Perovskia

Perovskia atriplicifolia is usually ignored by deer

Perovskia atriplicifolia

Russian sage (Perovskia atriplicifolia) is a deciduous woody perennial or subshrub with strongly scented gray-green leaves, silvery gray mostly upright stems, and masses of tiny lavender-blue to deep blue flowers on tall spikes from summer through fall.

A fine-textured plant two or three feet tall and wide with an open, airy habit, perovskia is content in full sun with only occasional deep summer watering.  It thrives in almost any soil type, including clay, but must have decent drainage; it sulks and rots where drainage is poor, especially in rainy winters.

Native to rocky steppes of southwestern and central Asia from Afghanistan to Tibet, perovskia accepts both heat and cold and is exceptionally long blooming.  Flowers appear along with lavenders, sages, achilleas, and monkeyflowers, then continue on, to the great delight of bees and butterflies, long after most companion plants have settled into end-of-summer dormancy.  In my garden plants are completely ignored by deer, undoubtedly because of the pungent fragrance of brushed, trampled, or nibbled leaves.

Perovskia atriplicifolia filigrans

Perovskia atriplicifolia ‘Filigran’

Perovskia flowers only on new growth, so plants should be cut back before the next flowering season.  Pruning is key to success with this otherwise easy and adaptable plant. If you don’t cut back, flowers will be sparse.  If you cut back too little, plants may be lax and floppy.  If you cut back too early, plants may die.  It seems best to wait until new growth begins to appear in spring, then cut back to six inches or a foot above the ground.

Some seed-grown plants are said to sucker ferociously, gradually taking over large swaths of adjacent territory.  While one could control rampant spread by chopping out suckers as they appear, it’s easier to plant only cultivars known for little suckering.  ‘Blue Spires’ is a vigorous grower, to four feet tall and wide, with deep blue flowers.  ‘Lacy Blue’ is compact, a foot and a half to two feet tall and wide, with lavender-blue flowers.

Hesperaloe

Hesperaloe parviflora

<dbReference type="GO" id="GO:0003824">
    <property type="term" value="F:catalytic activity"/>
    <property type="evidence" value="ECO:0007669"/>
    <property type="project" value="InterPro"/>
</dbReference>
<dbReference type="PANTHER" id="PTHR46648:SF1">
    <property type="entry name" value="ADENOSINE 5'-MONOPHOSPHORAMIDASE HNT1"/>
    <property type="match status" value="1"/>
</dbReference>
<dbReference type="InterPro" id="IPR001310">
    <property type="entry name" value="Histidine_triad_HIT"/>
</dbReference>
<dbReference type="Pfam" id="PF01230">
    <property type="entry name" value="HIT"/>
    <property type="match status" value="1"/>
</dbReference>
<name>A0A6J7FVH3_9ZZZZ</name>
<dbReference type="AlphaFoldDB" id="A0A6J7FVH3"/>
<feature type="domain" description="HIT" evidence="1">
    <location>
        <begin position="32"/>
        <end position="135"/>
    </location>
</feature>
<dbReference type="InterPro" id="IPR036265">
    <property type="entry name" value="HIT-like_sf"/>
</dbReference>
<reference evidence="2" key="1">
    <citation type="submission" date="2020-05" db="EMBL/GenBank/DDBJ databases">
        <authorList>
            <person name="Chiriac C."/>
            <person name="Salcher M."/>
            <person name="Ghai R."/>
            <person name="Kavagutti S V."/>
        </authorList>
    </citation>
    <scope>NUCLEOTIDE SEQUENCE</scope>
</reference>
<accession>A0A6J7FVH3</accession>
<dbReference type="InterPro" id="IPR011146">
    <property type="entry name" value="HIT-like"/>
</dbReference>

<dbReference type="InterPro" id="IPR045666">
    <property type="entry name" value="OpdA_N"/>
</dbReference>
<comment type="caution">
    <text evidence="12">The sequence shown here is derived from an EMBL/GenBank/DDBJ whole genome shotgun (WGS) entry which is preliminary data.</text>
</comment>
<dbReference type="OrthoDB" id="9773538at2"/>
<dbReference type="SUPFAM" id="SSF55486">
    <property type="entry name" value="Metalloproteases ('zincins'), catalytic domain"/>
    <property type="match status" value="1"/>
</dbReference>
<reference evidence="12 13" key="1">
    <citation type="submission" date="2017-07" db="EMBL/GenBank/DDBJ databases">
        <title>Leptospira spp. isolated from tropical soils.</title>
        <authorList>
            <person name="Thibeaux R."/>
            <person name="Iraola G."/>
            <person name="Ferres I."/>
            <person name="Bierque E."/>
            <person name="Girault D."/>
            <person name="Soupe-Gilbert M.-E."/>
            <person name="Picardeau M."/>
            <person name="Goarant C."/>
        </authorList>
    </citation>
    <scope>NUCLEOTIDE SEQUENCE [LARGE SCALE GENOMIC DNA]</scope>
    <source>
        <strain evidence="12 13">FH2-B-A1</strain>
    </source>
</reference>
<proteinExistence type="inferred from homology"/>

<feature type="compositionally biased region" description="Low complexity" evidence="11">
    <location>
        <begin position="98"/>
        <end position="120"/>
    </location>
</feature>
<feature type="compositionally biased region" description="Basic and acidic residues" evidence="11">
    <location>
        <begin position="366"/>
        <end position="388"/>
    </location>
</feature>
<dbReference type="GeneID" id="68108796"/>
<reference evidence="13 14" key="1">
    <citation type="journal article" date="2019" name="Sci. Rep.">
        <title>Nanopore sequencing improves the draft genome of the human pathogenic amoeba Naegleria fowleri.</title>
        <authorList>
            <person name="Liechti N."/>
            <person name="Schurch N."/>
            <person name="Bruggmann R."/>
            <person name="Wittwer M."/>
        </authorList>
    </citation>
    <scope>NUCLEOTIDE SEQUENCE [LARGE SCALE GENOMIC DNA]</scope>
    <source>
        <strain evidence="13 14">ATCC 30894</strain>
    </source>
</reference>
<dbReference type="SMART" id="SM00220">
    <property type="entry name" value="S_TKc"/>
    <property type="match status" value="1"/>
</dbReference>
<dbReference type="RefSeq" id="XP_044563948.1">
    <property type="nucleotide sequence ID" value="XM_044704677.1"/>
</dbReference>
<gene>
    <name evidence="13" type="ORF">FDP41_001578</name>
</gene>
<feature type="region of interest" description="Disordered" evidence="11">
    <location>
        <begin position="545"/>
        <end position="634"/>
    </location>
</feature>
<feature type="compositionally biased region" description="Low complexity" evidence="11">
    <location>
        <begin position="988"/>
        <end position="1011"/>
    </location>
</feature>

Hesperaloe parviflora

Hesperaloe parviflora is a handsome architectural plant, as effective singly in large pots as in mass plantings geometrically arranged in the ground.  It is equally pleasing in a naturalistic mixture of succulents, grasses, or other dry-garden plants.

An evergreen plant with long, narrow, gracefully arching foliage, hesperaloe grows three to four feet tall and spreads six or more feet wide by rosettes so closely spaced that they seem to be part of the same plant.  The leathery dark green leaves are spineless with distinctive white threadlike fibers along the margins.  Sprays of pink or pinkish coral summer flowers on tall stalks open in succession from the bottom up, stunning combined with the large, round, bluish gray-green fruits.  Hummingbirds compete aggressively for the flowers if the deer don’t get them first.

I am not sure how much water hesperaloe truly requires or can tolerate.  I grow mine in full sun in large containers filled with commercial cactus mix, where they seem to appreciate watering every week or so in high summer.  In the ground they are said to need little to no supplemental water, but I cannot attest to that.

Too much or too little water – or crowded roots as the potted plants expand – could explain the surprising lack of flowers on my plants after six successful blooming seasons.  I watch every spring for emerging flower stalks, and in their seventh year they did not appear.  I have taken the opportunity to divide the plants and repot in new soil.  We shall see what next summer brings.

There are other hesperaloes in the nursery trade.  Hesperaloe tenuifolia, grassy hesperaloe, is smaller, three feet tall and wide, with even narrower leaves and white or pink-tinged white flowers.  H. funifera, giant hesperaloe, is much larger, four to six feet tall and wide, with upright rather than arching foliage and creamy white or greenish white flowers on stalks ten feet tall.  H. parviflora is sometimes offered as cultivars with yellow or red flowers. All hesperaloes are tough, clean, no-maintenance plants known for their tolerance of both heat and cold.

 

 

 

Salvias

Salvia officinalis (Garden Sage) in bloom with Origanum vulagare 'Aureum' (Oregano).

Salvia officinalis with oregano in background

There are sages (Salvia) for almost any garden.  Annuals, perennials, or shrubs; low and spreading to tall and upright; sun or shade loving; moist or dry soils or anywhere in between.  If you are unsure what a particular sage needs, look it up or consult your nursery professional before adding it to your garden.

One of the most reliable low-water sages for full sun is Cleveland sage (Salvia clevelandii), and one of the best varieties is ‘Winifred Gilman’.  The spikes of bright lavender-blue to purple flowers in early summer are memorable, especially against the silvery gray aromatic leaves.

Salvia leucophylla (Purple Sage) with smaller leaves in summer, silver gray foliage

Salvia leucophylla

Topping out at three or more feet tall and wide, Cleveland sage will thrive with little care for many years.  Bees, butterflies, and hummingbirds love it and deer ignore it.  Native to southern California, this sage needs good to excellent drainage and, in inland locations, seems to prefer, but doesn’t require, a deep soaking monthly in the hottest weeks of the year.  As with many summer-dry plants, a really dry winter or spring will result in loss or shriveling of leaves if no supplemental water is provided. But the plant probably won’t die – leaf drop is a drought response that conserves moisture.

You can trim Cleveland sage back after flowering or take stems for arrangements during bloom, but don’t cut into old wood.  This sage, like many other shrubby perennials, responds well to frequent but gentle trimming as you would lavender or rosemary.